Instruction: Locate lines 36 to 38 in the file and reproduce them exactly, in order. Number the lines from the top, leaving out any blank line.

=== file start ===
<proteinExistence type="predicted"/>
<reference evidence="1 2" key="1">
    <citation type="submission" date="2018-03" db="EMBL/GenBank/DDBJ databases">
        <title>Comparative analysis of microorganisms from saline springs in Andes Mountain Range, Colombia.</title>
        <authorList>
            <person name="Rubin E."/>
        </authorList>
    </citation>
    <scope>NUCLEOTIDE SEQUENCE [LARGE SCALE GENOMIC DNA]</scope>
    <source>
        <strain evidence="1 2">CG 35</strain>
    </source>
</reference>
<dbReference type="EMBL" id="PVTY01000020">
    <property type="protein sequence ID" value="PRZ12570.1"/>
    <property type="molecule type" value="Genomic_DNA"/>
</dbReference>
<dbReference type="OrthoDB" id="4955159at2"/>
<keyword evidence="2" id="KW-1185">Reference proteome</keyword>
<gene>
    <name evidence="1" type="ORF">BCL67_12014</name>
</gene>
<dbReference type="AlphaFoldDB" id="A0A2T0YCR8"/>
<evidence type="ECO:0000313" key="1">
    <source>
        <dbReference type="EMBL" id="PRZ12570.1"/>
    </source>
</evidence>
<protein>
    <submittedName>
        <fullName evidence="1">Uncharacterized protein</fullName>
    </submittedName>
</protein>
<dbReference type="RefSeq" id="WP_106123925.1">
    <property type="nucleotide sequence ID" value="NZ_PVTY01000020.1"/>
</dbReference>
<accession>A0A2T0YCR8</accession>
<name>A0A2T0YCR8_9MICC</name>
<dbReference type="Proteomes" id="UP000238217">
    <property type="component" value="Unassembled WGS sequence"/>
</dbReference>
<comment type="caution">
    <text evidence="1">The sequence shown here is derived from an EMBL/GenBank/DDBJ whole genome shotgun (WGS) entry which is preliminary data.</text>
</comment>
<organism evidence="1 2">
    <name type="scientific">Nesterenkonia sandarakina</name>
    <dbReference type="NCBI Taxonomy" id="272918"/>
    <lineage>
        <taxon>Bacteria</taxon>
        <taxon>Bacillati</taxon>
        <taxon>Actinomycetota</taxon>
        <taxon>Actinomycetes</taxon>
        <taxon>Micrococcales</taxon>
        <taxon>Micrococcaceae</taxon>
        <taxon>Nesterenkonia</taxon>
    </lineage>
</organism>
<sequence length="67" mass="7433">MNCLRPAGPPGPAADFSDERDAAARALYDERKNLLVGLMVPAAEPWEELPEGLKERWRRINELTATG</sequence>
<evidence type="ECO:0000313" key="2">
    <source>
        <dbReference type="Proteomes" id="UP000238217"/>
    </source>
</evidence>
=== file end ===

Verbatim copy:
</dbReference>
<accession>A0A2T0YCR8</accession>
<name>A0A2T0YCR8_9MICC</name>